Painted in 1954, Head of a Child is an intimate portrait of the artist's daughter that dates from the pivotal moment of transition in Freud's painting style. It was in the mid-1950s that Freud began to experiment with more open brushwork, with harder brushes, eschewing the precision that had marked much of his earlier work. In Head of a Child, the paint has still been applied with the fine sable brush, giving the oil a feathered appearance which, combined with light tones, appears reminiscent of Old Master works executed in tempera. Every hair appears painstakingly executed with exceptional fineness. However, this very precision was beginning to vex Freud, who has said of the period that his "eyes were completely going mad, sitting down and not being able to move. Small brushes, fine canvas. Sitting down used to drive me more and more agitated. I felt I wanted to free myself from this way of working." (L. Freud, 1954, in: W. Feaver, 'Lucian Freud: Life into Art', in: W. Feaver (ed.), Lucian Freud, exh. cat., London 2002, pp. 27-28.) Thus in his daughter's face, the brushwork appears more textured, more painterly, than in his previous work. He has used the same light, feathery paint to build up the facial tones through a patchwork of assorted colours, presaging the chunky strokes of his later work, building up the flesh and skin in a new way.
In 1948, Freud had married Kitty Garman, the daughter of the sculptor Sir Jacop Epstein, and had two daughters with her. This painting is a portrait of one of his daughters by her, both of whom have appeared in their father's work throughout their lives. However, more than in most subsequent depictions, his daughter is presented here with features recalling her mother. By the time Head of a Child was painted, Freud had married Lady Caroline Blackwood. However, works from this period, such as Hotel Bedroom, depicting his then wife, have been said to be already indicative of the marriage's imminent failure. It is therefore all the more interesting to see that not only are his ex-wife's features recalled in the portrait of his daughter, but also the style in which he has presented her, with the same huge eyes, seems to refer to his striking paintings of Kitty, not least the Tate Gallery's Girl with a White Dog of 1951-52. Despite the similarities, Freud has managed to fill his daughter's portrait with her own unique character. There is none of the poise common to the pictures of Kitty, but instead a wide-eyed, open-mouthed child caught as though in an instant looking at her father. Freud has captured an individual in a private setting, an intimate situation.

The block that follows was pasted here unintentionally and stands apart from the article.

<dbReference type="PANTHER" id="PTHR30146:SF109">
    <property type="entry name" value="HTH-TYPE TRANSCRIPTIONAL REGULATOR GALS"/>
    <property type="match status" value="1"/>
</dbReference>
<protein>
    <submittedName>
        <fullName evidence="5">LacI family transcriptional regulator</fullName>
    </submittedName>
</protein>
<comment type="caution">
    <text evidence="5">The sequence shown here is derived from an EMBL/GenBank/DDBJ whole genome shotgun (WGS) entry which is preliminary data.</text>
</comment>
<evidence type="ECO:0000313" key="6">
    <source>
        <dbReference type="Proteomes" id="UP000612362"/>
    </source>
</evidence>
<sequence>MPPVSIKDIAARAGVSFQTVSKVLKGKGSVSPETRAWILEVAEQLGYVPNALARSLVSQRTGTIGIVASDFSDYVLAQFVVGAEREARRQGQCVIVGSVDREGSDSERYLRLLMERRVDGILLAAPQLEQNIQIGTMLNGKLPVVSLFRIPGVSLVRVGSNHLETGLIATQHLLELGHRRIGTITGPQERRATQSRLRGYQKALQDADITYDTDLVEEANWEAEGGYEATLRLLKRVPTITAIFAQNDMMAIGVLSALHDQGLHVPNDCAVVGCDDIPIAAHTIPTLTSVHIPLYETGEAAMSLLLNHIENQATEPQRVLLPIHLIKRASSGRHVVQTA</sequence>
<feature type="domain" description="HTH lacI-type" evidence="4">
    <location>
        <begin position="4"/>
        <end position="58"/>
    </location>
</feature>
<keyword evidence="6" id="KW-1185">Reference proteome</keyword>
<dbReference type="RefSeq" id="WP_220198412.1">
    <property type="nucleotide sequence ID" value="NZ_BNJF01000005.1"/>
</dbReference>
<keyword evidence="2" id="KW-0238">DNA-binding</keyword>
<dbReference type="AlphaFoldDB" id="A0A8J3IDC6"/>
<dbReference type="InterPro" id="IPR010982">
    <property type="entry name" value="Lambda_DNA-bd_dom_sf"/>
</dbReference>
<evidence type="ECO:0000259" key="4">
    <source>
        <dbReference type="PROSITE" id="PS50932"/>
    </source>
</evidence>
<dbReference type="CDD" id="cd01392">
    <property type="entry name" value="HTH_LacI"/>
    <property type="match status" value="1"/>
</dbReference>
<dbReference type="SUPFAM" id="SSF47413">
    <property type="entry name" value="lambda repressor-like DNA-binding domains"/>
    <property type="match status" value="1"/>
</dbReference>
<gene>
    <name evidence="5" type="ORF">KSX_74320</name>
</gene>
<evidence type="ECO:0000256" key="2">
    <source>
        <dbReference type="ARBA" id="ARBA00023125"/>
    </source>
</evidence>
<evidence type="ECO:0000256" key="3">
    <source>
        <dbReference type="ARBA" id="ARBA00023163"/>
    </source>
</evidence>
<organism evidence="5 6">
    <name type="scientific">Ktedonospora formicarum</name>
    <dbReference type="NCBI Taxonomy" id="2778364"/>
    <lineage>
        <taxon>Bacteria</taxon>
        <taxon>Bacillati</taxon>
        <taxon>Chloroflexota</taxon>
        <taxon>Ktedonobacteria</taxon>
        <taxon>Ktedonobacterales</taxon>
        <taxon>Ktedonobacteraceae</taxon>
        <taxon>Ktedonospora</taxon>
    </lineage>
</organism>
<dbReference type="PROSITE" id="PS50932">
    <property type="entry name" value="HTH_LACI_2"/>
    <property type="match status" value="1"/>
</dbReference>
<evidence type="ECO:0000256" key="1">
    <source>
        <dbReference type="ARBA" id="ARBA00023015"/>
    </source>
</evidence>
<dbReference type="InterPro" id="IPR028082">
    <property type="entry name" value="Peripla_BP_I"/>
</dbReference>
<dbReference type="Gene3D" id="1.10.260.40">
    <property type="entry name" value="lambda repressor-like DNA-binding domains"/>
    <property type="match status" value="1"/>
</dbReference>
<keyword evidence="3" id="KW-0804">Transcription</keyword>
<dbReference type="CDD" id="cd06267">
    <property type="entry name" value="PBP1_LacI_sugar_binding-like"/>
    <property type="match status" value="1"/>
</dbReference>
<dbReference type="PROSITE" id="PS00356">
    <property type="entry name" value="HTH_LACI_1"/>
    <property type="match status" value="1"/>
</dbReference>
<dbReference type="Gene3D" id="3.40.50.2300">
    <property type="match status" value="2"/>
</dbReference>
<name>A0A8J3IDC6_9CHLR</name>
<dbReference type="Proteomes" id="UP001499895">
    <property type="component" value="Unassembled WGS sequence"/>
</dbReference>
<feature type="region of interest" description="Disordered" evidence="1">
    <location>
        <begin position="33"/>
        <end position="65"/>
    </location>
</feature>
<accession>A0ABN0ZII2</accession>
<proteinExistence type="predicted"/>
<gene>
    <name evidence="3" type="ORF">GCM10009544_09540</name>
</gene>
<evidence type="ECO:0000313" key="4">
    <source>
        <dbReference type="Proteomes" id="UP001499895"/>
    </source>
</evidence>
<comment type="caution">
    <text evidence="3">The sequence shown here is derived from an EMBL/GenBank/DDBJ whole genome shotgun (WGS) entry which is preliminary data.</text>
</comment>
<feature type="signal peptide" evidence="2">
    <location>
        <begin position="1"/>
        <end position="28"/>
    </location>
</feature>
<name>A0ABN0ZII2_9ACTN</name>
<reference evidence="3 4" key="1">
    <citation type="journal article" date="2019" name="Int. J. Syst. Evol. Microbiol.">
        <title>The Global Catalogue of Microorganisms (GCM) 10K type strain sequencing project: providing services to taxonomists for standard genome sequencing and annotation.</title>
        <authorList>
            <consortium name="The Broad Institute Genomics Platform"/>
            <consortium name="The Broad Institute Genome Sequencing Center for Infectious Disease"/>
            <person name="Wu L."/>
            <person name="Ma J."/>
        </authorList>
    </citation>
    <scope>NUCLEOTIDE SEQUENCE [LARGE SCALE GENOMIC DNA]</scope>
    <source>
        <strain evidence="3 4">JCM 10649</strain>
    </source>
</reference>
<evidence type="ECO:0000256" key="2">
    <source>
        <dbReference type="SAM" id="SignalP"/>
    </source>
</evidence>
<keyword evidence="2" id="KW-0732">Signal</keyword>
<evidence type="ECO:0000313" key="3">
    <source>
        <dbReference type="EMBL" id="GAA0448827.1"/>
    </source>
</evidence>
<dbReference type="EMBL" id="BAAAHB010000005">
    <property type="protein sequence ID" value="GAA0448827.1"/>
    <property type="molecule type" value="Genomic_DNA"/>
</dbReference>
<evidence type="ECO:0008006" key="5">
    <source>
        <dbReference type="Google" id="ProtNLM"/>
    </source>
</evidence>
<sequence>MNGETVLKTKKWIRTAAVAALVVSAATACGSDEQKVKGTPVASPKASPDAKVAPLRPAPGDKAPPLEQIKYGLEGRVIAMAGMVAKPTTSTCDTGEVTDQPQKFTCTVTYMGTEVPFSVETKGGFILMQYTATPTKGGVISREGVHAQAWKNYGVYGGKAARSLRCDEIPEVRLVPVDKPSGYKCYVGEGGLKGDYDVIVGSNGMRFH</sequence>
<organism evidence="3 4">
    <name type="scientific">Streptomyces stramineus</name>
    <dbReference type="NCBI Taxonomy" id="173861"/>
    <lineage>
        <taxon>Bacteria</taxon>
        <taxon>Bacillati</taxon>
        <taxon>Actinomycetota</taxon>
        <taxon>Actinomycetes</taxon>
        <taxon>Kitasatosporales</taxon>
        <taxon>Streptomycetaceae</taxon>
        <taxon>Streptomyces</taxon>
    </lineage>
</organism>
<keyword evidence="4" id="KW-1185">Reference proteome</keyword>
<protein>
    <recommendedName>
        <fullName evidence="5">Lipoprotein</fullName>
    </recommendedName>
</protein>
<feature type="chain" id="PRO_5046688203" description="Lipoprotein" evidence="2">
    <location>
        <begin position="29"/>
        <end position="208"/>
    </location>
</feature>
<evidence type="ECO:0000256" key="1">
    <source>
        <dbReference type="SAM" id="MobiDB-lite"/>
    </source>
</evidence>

The tight composition itself makes his daughter appear almost to be bursting into the viewer's world, a reflection of their closeness. This painting is therefore intimate not only in its depiction of the sitter's character, but also in Freud's own emotional attachment to the sitter. In this sense, it fulfills the criteria of Freud's other portraits, in which he aims to capture his sitters, not merely to represent them, while also demonstrating his own intense personal investment in his art. The reason Freud does not accept commissions, does not use professional models, is because the emotional bond is compromised. He paints only those whom he feels like painting. In 1954 he wrote, "Painters who use life itself as their subject-matter, working with the object in front of them, or constantly in mind, do so in order to translate life into art almost literally, as it were... The painter makes real to others his innermost feelings about all that he cares for." (L. Freud, 1954, in: ibid, pp. 26-27.)